Note that the slashes are the other way around, since the backslash (\) has special meaning in Prolog (and most other languages). If you are using a UNIX based system such as Linux, the commands may look something like this

consult('/home/yourName/prolog/prolog1.pl').
['/home/yourName/prolog/prolog1.pl'].

Your interpreter will now hopefully tell you that the file is loaded correctly. If it doesn't, consult the help file or manual of your implementations on how to consult files.

Also, you can tell prolog interpreter to load file automatically, if running it with the key -s, like this[1]:

prolog -s /home/yourName/prolog/prolog1.pl

After some information you will see

?-

ReferencesEdit

  1. Working with the SWI-Prolog, don't sure about other.

To see if everything is working, type

human(john).

(don't forget the period) and press Enter. Prolog will answer with a heartfelt

Yes.

Type

human(Who).

and prolog will answer

Who = john

Press enter and prolog will end with Yes and give you back your command line.

To exit prolog, type

halt.

Syntax, Facts and QueriesEdit

The line human(john). in the previous example was a prolog sentence in the form of a predicate. This type of sentence is called a fact. Predicates consist of one word of one or more characters, all lowercase, possibly followed by a number of terms. The following are examples of valid predicates:

human(john)
father(david, john)
abc(def,ghi,jkl,m)
tree
p(a ,f ,d)

The terms (the 'words' within parentheses) can take many forms, but for now we will stick to constants. These are words, again all lowercase. The first character of both a predicate and a constant needs to be a letter. Using predicates we can add facts to a program:

human(john).
human(suzie).
human(eliza).
man(david).
man(john).
woman(suzie).
woman(eliza).
parent(david, john).
parent(john, eliza).
parent(suzie, eliza).

Note the period '.' behind each line to show that the line is over. This is very important, if you forget it, your interpreter will not understand the program. You should also be aware that the names chosen for the predicates and terms do not actually mean anything to the prolog interpreter. They're just chosen to show what meaning you have for the program. We could easily replace the word human with the word spaceship everywhere and the interpreter wouldn't know the difference.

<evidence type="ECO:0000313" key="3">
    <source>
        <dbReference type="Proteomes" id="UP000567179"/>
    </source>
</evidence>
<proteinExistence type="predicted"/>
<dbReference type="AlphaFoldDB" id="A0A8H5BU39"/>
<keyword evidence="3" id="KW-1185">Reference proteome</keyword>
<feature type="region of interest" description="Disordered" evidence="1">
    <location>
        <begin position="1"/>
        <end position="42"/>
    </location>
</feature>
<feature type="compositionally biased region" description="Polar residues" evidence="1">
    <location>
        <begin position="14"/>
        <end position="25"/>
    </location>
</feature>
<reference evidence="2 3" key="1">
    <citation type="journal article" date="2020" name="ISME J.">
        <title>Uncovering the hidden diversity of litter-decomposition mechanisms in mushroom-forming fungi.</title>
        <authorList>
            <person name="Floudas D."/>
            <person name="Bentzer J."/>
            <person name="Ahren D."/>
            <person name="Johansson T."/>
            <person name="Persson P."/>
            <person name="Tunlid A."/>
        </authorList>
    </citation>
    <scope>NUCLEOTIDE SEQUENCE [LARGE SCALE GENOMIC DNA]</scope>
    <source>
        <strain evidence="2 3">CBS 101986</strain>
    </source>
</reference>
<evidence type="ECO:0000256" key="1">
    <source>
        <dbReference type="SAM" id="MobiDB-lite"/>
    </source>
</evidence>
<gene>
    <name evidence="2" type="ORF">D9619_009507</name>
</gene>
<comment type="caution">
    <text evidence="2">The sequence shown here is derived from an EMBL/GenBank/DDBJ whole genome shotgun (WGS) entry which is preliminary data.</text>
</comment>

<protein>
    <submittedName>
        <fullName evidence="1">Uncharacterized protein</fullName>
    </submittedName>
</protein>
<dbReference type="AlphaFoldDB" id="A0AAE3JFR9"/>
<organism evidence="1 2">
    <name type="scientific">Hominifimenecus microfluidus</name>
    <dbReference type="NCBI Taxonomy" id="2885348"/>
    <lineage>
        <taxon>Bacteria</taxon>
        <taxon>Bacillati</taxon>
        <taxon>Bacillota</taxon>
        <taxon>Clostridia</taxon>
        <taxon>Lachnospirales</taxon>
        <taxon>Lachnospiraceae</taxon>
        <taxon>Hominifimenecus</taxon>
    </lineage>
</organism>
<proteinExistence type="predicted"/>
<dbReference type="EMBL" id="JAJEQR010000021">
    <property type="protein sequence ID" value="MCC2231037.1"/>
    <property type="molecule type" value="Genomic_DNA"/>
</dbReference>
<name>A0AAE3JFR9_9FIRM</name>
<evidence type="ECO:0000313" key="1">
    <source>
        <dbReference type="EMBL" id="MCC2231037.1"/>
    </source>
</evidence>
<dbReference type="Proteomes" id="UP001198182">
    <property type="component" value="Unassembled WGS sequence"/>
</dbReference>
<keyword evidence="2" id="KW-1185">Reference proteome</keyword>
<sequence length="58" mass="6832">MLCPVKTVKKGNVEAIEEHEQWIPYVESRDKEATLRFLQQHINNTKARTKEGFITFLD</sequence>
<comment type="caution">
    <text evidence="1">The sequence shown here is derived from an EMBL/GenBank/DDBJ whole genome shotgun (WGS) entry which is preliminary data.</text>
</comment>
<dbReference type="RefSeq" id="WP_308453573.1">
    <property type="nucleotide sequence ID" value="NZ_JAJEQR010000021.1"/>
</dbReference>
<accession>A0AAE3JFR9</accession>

If we load the above program into the interpreter we can run a query on it. If you type

human(john).

prolog will answer

Yes.

and if you type

woman(john).

prolog will answer

No.

This also seems fairly obvious, but it's important to see it the right way. If you ask prolog human(john)., it means you are asking prolog if this statement is true. Clearly prolog can't see from the statement whether it's true, so it consults your file. It checks all the lines in the program to see if anyone matches the statement and answers Yes if it finds one. If it doesn't, it answers No. Note that if you ask

 ?- human(david).

Prolog will answer no, because we have not added that fact to the database. This is important: if prolog can't prove something from the program, it will consider it not true. This is known as the closed world assumption.

VariablesEdit

We'll update the program with human(david), so that all people in the database are human, and either a man or a woman

 human(david).
 human(john).
 human(suzie).
 human(eliza).
 man(david).
 man(john).
 woman(suzie).
 woman(eliza).
 parent(david, john).
 parent(john, eliza).
 parent(suzie, eliza).

What we have now is still not a very expressive language. We can gain a lot more expressiveness by using variables in our query. A variable is a word, just like terms and predicates, with the exception that it starts with an uppercase letter and can have both upper and lowercase characters after that. Consider the following query

human(A).

Now, the term of the predicate is a variable. Prolog will try to bind a term to the variable. In other words, you are asking prolog what A needs to be for human(A) to be true.

?- human(A).

Prolog will answer

A = john

Which is true, because the database contains the line human(john). If you press enter, prolog will answer Yes and give you back your cursor. If you press semicolon (';') prolog will show you the rest of the possibilities

A = suzie ;
A = eliza ;
No.

After eliza, prolog answers No, indicating that there are no further possibilities. If you query prolog with more than one variable it will show you all instantiations of the variables for which the query is true:

 ?- parent(Parent, Child).

 Parent = david